And as an answer, Jesus, looks at this man (the beggar on the corner- an yet still a beautiful child of God) and he tell his disciples what he sees.

Right there in front of him is not just a man afflicted… but an opportunity to show the world what God is up to.  Jesus looks at a man burdened with a lifelong struggle, and he knows that the goodness of God can be revealed through him, right here – right now. Even on the fly as he escapes the Temple mob…

So Jesus, casually, as if he does this sort of thing every day, spits on the ground, and makes mud with his spit, and he rubs the mud on the man’s eyes.  Spit laced mud is the healing balm of God for today – and then he sends the blind man to a pool called “Sent,” with instructions to wash.

So the man goes… likely carrying a deep since of doubt that anything could possibly heal him, let alone mus…  But still, he goes.

And the story follows him as he goes to the pool called “sent” washes, and has his whole world opened up!

With eyes wide he struts back through his neighborhood, grinning ear to ear… seeing shapes, light, color… seeing the faces that match familiar voices… likely leaping for joy!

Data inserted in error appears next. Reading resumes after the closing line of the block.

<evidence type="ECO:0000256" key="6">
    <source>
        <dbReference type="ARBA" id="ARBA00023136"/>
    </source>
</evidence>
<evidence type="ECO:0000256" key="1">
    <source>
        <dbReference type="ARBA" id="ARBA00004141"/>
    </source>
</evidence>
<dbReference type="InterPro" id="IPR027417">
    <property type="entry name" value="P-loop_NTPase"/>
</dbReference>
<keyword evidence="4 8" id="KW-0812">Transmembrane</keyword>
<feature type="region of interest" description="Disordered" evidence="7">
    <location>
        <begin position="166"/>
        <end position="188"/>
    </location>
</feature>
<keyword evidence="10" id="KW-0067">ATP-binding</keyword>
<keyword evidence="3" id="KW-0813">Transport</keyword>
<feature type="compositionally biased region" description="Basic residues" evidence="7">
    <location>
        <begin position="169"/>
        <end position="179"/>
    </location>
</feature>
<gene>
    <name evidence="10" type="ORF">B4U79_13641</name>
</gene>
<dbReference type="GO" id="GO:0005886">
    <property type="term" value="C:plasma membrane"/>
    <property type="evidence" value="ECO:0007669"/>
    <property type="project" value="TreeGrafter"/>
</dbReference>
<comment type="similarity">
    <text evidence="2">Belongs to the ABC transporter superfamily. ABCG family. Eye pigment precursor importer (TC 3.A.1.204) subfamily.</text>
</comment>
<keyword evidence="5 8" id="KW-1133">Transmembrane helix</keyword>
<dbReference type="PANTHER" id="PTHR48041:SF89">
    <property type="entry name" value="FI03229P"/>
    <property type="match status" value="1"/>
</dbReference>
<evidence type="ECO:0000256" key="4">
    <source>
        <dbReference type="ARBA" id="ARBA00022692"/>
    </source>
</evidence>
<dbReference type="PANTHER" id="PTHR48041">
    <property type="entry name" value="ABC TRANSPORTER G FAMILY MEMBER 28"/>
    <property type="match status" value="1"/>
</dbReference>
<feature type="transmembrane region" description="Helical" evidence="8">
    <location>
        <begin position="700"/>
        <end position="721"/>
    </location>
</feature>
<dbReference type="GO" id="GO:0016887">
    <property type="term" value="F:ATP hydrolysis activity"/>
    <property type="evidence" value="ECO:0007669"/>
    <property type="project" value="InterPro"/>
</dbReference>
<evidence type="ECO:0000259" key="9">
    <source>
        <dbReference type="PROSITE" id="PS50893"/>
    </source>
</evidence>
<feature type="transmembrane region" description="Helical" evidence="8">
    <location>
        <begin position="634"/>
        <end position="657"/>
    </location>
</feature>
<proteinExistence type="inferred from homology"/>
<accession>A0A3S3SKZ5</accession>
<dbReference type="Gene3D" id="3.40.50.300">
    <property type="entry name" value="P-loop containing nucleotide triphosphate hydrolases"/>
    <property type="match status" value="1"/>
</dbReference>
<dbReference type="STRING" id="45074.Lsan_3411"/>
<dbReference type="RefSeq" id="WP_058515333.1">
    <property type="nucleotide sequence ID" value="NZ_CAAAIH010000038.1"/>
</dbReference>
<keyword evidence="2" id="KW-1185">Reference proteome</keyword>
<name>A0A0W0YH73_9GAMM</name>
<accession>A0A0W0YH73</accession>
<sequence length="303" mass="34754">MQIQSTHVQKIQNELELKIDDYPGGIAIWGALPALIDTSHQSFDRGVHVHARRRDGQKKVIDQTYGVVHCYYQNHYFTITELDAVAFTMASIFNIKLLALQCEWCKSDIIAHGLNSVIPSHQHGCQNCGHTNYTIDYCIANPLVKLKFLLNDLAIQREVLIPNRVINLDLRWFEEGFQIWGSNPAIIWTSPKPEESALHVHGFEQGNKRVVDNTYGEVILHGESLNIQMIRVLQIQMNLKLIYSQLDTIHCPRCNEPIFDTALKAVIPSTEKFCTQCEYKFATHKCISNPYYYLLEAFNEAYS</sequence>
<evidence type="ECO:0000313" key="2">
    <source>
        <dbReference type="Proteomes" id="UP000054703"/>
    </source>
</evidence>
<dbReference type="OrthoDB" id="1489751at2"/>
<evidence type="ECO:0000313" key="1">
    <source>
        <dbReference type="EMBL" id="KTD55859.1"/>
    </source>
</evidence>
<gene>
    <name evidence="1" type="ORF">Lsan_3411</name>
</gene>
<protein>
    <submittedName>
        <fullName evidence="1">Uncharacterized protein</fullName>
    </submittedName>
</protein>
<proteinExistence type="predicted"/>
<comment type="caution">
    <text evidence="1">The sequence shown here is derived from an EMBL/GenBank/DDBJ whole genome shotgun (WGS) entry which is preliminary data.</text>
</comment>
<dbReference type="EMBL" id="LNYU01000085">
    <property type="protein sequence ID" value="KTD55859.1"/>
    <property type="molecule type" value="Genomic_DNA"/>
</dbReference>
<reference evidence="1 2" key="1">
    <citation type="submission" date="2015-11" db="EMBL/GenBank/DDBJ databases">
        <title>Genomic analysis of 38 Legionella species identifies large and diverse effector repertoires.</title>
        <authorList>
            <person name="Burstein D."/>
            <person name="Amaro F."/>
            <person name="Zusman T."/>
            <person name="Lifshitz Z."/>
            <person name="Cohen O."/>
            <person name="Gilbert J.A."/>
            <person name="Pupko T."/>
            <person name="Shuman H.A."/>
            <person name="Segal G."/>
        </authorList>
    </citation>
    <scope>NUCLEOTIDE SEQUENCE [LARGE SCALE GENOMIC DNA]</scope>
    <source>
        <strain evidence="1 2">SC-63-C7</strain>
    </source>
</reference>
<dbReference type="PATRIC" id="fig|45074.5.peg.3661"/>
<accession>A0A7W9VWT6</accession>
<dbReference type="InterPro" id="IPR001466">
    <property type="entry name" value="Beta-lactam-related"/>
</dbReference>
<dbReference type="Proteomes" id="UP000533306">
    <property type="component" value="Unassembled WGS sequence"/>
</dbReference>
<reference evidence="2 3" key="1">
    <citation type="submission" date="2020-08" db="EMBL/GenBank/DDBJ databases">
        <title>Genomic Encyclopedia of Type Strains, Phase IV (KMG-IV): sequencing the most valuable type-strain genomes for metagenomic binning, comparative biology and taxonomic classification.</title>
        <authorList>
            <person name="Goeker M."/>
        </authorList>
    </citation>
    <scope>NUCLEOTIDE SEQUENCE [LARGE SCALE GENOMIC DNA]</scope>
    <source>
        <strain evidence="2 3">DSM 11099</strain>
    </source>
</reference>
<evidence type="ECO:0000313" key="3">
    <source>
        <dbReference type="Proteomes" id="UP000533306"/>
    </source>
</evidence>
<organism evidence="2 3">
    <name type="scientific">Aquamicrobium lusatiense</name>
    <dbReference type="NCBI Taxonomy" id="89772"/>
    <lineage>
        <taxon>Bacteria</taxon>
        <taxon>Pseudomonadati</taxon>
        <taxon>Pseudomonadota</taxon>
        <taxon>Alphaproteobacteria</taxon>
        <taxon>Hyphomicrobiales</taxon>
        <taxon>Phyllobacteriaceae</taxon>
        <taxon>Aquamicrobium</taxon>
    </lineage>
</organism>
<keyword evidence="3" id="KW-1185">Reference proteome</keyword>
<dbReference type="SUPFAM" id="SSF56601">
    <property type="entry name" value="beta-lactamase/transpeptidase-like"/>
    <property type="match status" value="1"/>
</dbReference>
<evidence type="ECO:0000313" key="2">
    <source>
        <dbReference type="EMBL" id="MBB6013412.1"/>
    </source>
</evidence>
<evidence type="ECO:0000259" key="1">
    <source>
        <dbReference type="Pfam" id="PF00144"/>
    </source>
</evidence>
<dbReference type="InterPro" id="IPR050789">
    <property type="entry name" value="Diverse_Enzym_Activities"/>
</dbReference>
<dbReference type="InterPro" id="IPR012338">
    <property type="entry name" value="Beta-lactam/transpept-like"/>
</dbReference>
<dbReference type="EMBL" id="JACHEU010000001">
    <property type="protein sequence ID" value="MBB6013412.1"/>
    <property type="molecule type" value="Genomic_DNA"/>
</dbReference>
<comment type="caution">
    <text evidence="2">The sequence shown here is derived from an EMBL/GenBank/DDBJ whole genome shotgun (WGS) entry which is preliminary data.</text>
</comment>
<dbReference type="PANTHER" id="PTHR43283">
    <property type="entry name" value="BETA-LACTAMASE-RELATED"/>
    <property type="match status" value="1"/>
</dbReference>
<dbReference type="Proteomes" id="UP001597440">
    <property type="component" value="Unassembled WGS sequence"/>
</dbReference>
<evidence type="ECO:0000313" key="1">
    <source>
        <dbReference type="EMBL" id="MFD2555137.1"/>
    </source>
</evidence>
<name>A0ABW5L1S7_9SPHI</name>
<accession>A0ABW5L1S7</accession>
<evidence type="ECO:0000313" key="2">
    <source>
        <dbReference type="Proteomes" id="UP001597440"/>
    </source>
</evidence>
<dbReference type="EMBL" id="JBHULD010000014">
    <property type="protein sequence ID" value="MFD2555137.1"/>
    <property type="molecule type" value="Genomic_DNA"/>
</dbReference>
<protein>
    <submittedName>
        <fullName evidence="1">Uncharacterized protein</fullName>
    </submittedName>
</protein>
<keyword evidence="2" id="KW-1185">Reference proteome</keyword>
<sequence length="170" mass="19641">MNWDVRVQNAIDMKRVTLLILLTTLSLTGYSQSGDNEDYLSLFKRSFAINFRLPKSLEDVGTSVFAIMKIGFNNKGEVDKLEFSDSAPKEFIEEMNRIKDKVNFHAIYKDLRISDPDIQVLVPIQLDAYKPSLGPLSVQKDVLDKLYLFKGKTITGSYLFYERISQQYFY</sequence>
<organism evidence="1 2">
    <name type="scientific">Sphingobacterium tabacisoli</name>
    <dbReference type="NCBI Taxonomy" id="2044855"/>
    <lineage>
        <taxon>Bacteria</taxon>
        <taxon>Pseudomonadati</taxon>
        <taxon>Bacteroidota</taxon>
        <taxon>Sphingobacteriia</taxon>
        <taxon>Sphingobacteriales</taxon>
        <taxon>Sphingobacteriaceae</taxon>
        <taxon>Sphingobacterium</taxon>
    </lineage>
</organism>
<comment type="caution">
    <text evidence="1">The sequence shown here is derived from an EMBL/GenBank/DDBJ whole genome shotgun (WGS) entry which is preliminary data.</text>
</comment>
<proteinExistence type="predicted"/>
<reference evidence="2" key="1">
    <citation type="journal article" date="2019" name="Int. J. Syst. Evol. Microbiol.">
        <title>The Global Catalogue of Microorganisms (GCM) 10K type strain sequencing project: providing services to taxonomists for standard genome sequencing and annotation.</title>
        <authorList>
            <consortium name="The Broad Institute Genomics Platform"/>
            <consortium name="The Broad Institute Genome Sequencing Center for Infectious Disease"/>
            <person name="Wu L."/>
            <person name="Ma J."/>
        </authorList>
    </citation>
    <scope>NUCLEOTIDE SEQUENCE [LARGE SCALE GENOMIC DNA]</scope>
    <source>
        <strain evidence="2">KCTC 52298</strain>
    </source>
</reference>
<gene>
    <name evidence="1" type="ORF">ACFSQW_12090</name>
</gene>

And as with any community… all the neighbors start talking. “Isn’t that the man that used to sit on the corner begging…?  Isn’t that him?  No it couldn’t be, he’s blind… this man can clearly see!”

And so enters the next conundrum for the story.  At the beginning the disciples had a theological question… and now we see a community that it utterly confused at the possibility of a blind man miraculously healed.

So the interrogation starts.  He is asked in at least three different settings to recount and clarify his story.  Now, the Gospels are not filled with flowery word, and long pose… they get to the point… So the fact that he is ask repeatedly mean that he was really grilled!

Now the rumbling of the town – all the gossip, is likely to make its way back to the Pharisees, the religious leaders of this community, and true to form, they pull the man that was once blind aside (along with his family) and they join in the interrogations.  The Pharisees where the well trained, educated, respected leaders of the community… they were the ones that could speak doctrine and religious law with the best of them… they were known for their status, and (biblically speaking) they often made a good example of hard-headedness, hypocrisy, and arrogance… They did everything they could to try and explain away the miracle, to say that Jesus didn’t have the kind of power to do this… yet the proof sat right in front of them.  If Serlock Homes thought Dr. Watson was an idiot for not noticing the tent was go… These Pharisee had a serious blind spot when in came to the work of Christ.